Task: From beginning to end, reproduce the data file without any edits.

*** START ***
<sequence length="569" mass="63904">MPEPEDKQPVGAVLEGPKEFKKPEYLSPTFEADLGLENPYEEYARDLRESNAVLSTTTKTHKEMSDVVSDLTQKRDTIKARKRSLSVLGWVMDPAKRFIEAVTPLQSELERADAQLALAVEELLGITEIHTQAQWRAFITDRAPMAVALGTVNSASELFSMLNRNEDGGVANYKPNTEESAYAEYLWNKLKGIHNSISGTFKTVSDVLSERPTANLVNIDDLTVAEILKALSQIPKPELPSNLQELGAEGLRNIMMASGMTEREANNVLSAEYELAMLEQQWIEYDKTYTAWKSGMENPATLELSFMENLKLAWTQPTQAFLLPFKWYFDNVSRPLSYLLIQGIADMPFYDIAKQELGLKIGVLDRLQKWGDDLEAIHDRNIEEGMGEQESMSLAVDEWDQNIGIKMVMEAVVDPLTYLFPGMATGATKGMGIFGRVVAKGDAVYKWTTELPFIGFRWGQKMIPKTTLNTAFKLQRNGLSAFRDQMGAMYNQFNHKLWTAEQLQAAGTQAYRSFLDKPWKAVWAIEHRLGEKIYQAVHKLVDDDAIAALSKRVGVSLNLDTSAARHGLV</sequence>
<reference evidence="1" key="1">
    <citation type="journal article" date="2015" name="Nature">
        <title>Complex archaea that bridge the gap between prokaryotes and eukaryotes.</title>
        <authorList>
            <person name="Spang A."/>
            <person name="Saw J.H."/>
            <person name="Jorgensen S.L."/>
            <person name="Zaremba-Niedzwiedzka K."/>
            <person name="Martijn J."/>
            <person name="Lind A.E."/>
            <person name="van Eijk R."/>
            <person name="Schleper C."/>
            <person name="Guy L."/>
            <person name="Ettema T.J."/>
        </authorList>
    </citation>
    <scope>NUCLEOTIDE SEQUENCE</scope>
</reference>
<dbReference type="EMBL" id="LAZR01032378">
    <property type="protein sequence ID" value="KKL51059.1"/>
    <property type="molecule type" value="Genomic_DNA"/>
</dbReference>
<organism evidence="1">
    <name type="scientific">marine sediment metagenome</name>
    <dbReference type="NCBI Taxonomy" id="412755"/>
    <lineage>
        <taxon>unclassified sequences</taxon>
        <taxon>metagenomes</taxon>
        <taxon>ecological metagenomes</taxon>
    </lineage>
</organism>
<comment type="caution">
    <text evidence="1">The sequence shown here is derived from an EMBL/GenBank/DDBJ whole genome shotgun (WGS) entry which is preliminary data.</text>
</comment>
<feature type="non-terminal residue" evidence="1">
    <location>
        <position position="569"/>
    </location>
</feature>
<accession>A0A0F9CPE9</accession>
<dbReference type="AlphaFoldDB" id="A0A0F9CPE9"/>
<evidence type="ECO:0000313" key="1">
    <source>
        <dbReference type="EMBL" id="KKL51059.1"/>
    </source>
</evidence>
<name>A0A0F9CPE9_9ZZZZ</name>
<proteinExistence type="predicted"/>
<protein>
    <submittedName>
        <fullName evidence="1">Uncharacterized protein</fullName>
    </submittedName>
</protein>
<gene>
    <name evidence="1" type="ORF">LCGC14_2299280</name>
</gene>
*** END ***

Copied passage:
<sequence length="569" mass="63904">MPEPEDKQPVGAVLEGPKEFKKPEYLSPTFEADLGLENPYEEYARDLRESNAVLSTTTKTHKEMSDVVSDLTQKRDTIKARKRSLSVLGWVMDPAKRFIEAVTPLQSELERADAQLALAVEELLGITEIHTQAQWRAFITDRAPMAVALGTVNSASELFSMLNRNEDGGVANYKPNTEESAYAEYLWNKLKGIHNSISGTFKTVSDVLSERPTANLVNIDDLTVAEILKALSQIPKPELPSNLQELGAEGLRNIMMASGMTEREANNVLSAEYELAMLEQQWIEYDKTYTAWKSGMENPATLELSFMENLKLAWTQPTQAFLLPFKWYFDNVSRPLSYLLIQGIADMPFYDIAKQELGLKIGVLDRLQKWGDDLEAIHDRNIEEGMGEQESMSLAVDEWDQNIGIKMVMEAVVDPLTYLFPGMATGATKGMGIFGRVVAKGDAVYKWTTELPFIGFRWGQKMIPKTTLNTAFKLQRNGLSAFRDQMGAMYNQFNHKLWTAEQLQAAGTQAYRSFLDKPWKAVWAIEHRLGEKIYQAVHKLVDDDAIAALSKRVGVSLNLDTSAARHGLV</sequence>
<reference evidence="1" key="1">
    <citation type="journal article" date="2015" name="Nature">
        <title>Complex archaea that bridge the gap between prokaryotes and eukaryotes.</title>
        <authorList>
            <person name="Spang A."/>
            <person name="Saw J.H."/>
            <person name="Jorgensen S.L."/>
            <person name="Zaremba-Niedzwiedzka K."/>
            <person name="Martijn J."/>
            <person name="Lind A.E."/>
            <person name="van Eijk R."/>
            <person name="Schleper C."/>
            <person name="Guy L."/>
            <person name="Ettema T.J."/>
        </authorList>
    </citation>
    <scope>NUCLEOTIDE SEQUENCE</scope>
</reference>
<dbReference type="EMBL" id="LAZR01032378">
    <property type="protein sequence ID" value="KKL51059.1"/>
    <property type="molecule type" value="Genomic_DNA"/>
</dbReference>
<organism evidence="1">
    <name type="scientific">marine sediment metagenome</name>
    <dbReference type="NCBI Taxonomy" id="412755"/>
    <lineage>
        <taxon>unclassified sequences</taxon>
        <taxon>metagenomes</taxon>
        <taxon>ecological metagenomes</taxon>
    </lineage>
</organism>
<comment type="caution">
    <text evidence="1">The sequence shown here is derived from an EMBL/GenBank/DDBJ whole genome shotgun (WGS) entry which is preliminary data.</text>
</comment>
<feature type="non-terminal residue" evidence="1">
    <location>
        <position position="569"/>
    </location>
</feature>
<accession>A0A0F9CPE9</accession>
<dbReference type="AlphaFoldDB" id="A0A0F9CPE9"/>
<evidence type="ECO:0000313" key="1">
    <source>
        <dbReference type="EMBL" id="KKL51059.1"/>
    </source>
</evidence>
<name>A0A0F9CPE9_9ZZZZ</name>
<proteinExistence type="predicted"/>
<protein>
    <submittedName>
        <fullName evidence="1">Uncharacterized protein</fullName>
    </submittedName>
</protein>
<gene>
    <name evidence="1" type="ORF">LCGC14_2299280</name>
</gene>